Beyond right and wrong
There is a field
I will meet you there
When I learned that Bishop Desmond Tutu spent hours praying during the most tense moments of the anti-apartheid movement, I was so confused. Who has time for that much prayer??? In my own social justice work, I’m always busy, and yet nowhere nearly as impactful as Bishop Tutu. What am I doing wrong?
I used to think that contemplative practices such as prayer, journaling, and meditative walks were for people who would prefer to hide in a warm and fuzzy relationship with God than to roll up their sleeves and do the dirty work of justice.
At the same time, I was running around all over the place like Taz from Looney Toons. I blew through places, ending my days still looking for the next thing to do.
Eventually, I burnt out. It was my first year in Washington, DC and I was working as a job counselor for the un/under employed. I listened to story after story of heartbreak, and my perfectionism was no match for structural unemployment.
After months of running myself ragged, my body intervened with illness and I couldn’t eat solid food for three months. During that time, I was presented with an opportunity to participate in a centering prayer class. Desperate to escape the pressure of my work, I said yes.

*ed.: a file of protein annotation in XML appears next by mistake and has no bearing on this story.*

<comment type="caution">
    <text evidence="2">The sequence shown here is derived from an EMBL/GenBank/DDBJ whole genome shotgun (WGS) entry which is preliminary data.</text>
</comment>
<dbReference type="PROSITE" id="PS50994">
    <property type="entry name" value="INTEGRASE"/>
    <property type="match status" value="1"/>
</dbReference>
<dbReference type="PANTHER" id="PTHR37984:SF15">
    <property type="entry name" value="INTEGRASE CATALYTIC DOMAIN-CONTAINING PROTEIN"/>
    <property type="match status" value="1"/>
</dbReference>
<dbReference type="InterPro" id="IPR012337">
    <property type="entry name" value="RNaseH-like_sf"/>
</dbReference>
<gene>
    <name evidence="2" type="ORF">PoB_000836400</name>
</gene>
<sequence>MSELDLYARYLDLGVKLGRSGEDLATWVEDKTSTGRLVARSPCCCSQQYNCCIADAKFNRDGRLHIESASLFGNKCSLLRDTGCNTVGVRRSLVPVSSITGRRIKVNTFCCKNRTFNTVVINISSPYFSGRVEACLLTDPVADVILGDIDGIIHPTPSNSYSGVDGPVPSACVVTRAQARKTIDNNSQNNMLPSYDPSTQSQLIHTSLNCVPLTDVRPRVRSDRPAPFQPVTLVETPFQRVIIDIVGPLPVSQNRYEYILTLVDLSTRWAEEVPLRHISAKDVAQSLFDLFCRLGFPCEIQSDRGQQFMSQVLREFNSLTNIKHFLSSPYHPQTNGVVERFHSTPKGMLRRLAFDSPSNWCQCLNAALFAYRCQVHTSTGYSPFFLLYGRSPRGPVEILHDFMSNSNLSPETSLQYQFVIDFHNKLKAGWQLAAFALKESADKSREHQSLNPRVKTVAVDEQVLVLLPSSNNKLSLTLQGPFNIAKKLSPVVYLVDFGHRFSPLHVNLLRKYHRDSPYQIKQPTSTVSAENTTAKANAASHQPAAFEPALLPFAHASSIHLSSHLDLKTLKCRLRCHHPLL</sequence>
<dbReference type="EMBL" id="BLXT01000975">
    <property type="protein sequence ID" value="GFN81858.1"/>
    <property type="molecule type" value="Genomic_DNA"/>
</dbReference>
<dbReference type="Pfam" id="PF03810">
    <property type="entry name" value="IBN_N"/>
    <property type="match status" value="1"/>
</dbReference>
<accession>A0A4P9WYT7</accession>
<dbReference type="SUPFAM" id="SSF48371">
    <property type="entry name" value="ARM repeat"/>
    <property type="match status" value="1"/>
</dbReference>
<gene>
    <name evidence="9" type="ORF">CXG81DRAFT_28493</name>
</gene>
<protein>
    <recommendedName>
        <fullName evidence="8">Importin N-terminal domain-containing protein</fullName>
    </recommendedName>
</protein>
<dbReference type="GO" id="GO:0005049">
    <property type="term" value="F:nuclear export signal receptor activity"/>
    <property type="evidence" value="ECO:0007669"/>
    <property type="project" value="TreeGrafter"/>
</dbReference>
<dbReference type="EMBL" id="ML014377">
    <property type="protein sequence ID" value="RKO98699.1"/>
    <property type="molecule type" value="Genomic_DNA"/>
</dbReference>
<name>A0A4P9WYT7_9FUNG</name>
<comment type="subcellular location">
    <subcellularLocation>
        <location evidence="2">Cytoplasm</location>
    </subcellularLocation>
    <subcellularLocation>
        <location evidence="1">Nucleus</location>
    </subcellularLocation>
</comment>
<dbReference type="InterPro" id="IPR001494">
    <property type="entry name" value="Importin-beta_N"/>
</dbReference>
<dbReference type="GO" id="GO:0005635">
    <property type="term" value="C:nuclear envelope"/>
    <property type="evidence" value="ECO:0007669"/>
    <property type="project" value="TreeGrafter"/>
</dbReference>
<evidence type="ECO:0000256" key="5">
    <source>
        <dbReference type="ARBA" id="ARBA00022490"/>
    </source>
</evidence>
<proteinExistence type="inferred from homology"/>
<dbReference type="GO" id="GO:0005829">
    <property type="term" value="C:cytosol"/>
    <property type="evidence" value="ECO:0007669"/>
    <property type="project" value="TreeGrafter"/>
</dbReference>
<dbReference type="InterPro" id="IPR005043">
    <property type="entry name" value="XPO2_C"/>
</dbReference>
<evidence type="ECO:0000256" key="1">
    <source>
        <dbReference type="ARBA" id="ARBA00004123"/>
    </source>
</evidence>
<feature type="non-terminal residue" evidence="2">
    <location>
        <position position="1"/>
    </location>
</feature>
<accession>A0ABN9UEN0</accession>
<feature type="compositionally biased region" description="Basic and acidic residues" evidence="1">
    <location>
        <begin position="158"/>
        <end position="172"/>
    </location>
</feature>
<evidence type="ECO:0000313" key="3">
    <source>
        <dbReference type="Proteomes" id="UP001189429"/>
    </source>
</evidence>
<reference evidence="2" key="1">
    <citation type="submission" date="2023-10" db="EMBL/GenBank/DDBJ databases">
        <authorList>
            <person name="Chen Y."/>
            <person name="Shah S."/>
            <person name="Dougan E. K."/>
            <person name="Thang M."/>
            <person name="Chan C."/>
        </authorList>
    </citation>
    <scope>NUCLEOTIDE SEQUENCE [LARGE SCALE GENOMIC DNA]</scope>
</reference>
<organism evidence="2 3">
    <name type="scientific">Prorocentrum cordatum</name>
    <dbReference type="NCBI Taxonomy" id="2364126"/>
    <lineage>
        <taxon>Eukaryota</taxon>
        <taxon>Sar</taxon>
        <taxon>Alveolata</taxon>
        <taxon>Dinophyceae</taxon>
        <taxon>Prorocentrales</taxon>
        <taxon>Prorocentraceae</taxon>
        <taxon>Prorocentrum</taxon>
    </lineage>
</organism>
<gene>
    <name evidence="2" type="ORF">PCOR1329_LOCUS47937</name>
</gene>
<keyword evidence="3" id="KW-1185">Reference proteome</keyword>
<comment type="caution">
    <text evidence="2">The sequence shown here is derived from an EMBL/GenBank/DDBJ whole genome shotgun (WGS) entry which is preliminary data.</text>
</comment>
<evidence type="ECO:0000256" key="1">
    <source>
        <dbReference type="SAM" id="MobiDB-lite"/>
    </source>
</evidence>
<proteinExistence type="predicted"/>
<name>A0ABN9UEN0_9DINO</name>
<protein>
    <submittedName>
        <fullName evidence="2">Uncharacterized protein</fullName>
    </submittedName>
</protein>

In centering prayer, I realized that social justice action is bound to my relationship with myself. How can I ask nations to lay down their weapons if refuse to lay down my cruel self talk? How can I ask the world to see the belovedness of every human, if I cannot acknowledge my own belovedness? How can I ask the world to do the work I am unwilling to do for myself?
In contemplative practice, I saw how Bishop Desmund Tutu did the work in himself that he asked of his community. Through my own contemplative prayer and journaling, I continue to glimpse the field beyond right and wrong, where there is healing for every wound, space for everyone’s story, and a massive table to which all are invited.